For many other countries, such as Canada, confiscation is apparently not possible without using judicial measures. Thus their statute that allows for expropriation of Russian sovereign property provides for a judicial act to effectuate the change in ownership, raising immunity problems. Foreign central bank assets are entitled to a very high level of immunity under international law, so for these countries, the doctrine of countermeasures is vitally important. A great deal of excellent work has been produced on countermeasures and the applicability of the doctrine to various ways of confiscating Russian central bank assets and making them available to Ukraine. Some believe that the doctrine is simply inapplicable. As Christine Lagard, President of the European Central Bank, put the point last week: confiscating Russian assets would “start breaking the international legal order that you want to protect.” 

Even those who think that the doctrine of countermeasures is applicable must concede that confiscation under REPO (and by other countries) will mark a sea change. It throws the doctrine of countermeasures wide open to include not only the traditional form (measures by an injured state such as Ukraine), but also measures taken by any or all countries on the injured states’ behalf. It will expand the use of countermeasures out of the limited situations in which they have been used—as reversible measures to induce compliance with international law—into an open-ended self-help device for any country that believes it is entitled to reparations.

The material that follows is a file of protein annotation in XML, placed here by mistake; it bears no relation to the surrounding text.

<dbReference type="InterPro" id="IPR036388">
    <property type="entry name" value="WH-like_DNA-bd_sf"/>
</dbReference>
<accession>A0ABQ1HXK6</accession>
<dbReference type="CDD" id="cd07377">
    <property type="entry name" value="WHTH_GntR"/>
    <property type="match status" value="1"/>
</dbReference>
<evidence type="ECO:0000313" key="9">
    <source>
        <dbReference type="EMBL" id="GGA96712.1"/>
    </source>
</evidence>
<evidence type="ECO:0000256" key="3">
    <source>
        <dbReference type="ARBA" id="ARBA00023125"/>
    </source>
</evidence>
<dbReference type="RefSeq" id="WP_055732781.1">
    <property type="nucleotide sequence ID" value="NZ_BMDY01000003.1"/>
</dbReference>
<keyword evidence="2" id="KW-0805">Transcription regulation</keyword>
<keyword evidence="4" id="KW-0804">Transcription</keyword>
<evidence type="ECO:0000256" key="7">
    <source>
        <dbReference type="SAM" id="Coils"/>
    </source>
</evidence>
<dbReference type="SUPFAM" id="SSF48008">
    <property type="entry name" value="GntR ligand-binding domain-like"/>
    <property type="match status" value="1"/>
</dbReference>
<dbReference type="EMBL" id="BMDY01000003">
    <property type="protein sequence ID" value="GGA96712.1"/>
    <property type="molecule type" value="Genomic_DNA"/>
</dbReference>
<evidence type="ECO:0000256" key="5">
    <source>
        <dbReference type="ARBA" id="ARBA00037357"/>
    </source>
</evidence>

Of course, weaker states have more to lose because they lack the capacity to impose such measures on the same scale as the United States.  But that is a reason for restraint, not a green light for action. And there are many other reasons for hesitation, including the potential to further splinter the global economic and financial systems, ones which have so greatly benefited the United States. After all, our ability to impose sanctions at all depends on the use by other countries of those very systems. It bears reminding that even with respect to the war in Ukraine, sanctions imposed by the United States and allied countries have not been nearly as effective as we might have hoped—a “humbling” reality. Without the support of the rest of the world, the U.S. has a limited ability to achieve its global policy objectives.  Please act carefully, Mr. President.

Ingrid (Wuerth) Brunk, Published courtesy of Lawfare

No Comments Yet

Leave a Reply

Your email address will not be published.

©2024 Global Security Wire. Use Our Intel. All Rights Reserved. Washington, D.C.